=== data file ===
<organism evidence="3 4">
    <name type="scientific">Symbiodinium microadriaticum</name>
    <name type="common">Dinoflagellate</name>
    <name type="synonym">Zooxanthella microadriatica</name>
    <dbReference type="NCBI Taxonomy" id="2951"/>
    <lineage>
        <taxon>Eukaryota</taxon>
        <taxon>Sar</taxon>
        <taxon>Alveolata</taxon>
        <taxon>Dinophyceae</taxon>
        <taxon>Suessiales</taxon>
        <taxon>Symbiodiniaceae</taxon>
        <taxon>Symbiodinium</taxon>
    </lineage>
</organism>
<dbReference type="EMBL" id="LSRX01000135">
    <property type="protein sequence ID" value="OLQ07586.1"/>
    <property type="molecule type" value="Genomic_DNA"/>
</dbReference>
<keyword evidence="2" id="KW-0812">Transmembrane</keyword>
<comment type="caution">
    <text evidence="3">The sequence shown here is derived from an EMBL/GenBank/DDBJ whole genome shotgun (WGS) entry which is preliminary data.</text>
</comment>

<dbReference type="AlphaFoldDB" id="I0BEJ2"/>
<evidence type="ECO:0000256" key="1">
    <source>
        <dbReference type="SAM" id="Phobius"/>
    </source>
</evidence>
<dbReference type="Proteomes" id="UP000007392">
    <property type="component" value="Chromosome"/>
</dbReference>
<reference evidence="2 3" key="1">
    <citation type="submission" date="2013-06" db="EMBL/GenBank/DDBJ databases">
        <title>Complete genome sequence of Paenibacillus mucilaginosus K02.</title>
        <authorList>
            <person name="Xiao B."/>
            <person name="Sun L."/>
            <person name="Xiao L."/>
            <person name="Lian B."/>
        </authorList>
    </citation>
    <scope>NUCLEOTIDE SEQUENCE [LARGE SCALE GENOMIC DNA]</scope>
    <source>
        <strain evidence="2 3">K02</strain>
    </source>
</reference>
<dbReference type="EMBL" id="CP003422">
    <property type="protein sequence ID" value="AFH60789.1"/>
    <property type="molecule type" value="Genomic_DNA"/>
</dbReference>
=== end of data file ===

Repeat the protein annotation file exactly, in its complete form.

<organism evidence="3 4">
    <name type="scientific">Symbiodinium microadriaticum</name>
    <name type="common">Dinoflagellate</name>
    <name type="synonym">Zooxanthella microadriatica</name>
    <dbReference type="NCBI Taxonomy" id="2951"/>
    <lineage>
        <taxon>Eukaryota</taxon>
        <taxon>Sar</taxon>
        <taxon>Alveolata</taxon>
        <taxon>Dinophyceae</taxon>
        <taxon>Suessiales</taxon>
        <taxon>Symbiodiniaceae</taxon>
        <taxon>Symbiodinium</taxon>
    </lineage>
</organism>
<dbReference type="EMBL" id="LSRX01000135">
    <property type="protein sequence ID" value="OLQ07586.1"/>
    <property type="molecule type" value="Genomic_DNA"/>
</dbReference>
<keyword evidence="2" id="KW-0812">Transmembrane</keyword>
<comment type="caution">
    <text evidence="3">The sequence shown here is derived from an EMBL/GenBank/DDBJ whole genome shotgun (WGS) entry which is preliminary data.</text>
</comment>

<dbReference type="AlphaFoldDB" id="I0BEJ2"/>
<evidence type="ECO:0000256" key="1">
    <source>
        <dbReference type="SAM" id="Phobius"/>
    </source>
</evidence>
<dbReference type="Proteomes" id="UP000007392">
    <property type="component" value="Chromosome"/>
</dbReference>
<reference evidence="2 3" key="1">
    <citation type="submission" date="2013-06" db="EMBL/GenBank/DDBJ databases">
        <title>Complete genome sequence of Paenibacillus mucilaginosus K02.</title>
        <authorList>
            <person name="Xiao B."/>
            <person name="Sun L."/>
            <person name="Xiao L."/>
            <person name="Lian B."/>
        </authorList>
    </citation>
    <scope>NUCLEOTIDE SEQUENCE [LARGE SCALE GENOMIC DNA]</scope>
    <source>
        <strain evidence="2 3">K02</strain>
    </source>
</reference>
<dbReference type="EMBL" id="CP003422">
    <property type="protein sequence ID" value="AFH60789.1"/>
    <property type="molecule type" value="Genomic_DNA"/>
</dbReference>